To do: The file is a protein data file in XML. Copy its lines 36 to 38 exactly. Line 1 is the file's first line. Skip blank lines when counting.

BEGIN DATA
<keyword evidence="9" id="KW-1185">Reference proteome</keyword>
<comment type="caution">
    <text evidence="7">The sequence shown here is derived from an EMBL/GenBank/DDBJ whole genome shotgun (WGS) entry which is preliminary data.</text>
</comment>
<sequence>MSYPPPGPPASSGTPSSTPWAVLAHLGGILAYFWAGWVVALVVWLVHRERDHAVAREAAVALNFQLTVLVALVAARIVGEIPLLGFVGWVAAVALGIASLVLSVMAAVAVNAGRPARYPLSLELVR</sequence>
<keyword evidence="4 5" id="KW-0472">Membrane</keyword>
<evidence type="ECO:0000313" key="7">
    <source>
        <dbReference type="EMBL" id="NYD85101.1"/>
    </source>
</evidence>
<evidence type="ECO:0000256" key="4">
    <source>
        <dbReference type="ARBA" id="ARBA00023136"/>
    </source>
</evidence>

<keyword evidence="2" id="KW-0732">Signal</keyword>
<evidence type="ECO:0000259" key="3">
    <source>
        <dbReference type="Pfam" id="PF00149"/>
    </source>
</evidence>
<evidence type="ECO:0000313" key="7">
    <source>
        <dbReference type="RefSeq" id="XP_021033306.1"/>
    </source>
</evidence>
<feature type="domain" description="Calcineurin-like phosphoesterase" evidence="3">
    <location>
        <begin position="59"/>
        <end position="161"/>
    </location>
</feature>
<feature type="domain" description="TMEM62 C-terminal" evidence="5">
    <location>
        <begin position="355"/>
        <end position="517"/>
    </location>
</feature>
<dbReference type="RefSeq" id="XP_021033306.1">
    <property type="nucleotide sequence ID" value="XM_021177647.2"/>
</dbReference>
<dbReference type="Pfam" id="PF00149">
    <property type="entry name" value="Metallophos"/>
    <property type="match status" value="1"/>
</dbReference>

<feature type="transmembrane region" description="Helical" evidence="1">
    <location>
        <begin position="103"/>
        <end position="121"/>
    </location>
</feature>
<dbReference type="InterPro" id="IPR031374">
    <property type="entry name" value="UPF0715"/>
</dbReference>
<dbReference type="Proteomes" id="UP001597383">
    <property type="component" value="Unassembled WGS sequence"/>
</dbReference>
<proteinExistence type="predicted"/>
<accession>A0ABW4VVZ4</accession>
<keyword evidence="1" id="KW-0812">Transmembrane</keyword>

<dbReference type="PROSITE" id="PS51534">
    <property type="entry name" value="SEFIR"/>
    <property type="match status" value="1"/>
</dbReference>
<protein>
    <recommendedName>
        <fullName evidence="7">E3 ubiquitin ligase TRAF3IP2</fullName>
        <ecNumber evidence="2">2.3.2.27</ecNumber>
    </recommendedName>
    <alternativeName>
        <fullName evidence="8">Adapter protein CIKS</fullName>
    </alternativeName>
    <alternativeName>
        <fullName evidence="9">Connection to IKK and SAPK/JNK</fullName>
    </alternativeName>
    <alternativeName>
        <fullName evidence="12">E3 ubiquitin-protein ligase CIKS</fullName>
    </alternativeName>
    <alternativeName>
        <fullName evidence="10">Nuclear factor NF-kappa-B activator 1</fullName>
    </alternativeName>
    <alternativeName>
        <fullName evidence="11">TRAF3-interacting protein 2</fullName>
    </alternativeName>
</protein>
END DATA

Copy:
        <begin position="355"/>
        <end position="517"/>
    </location>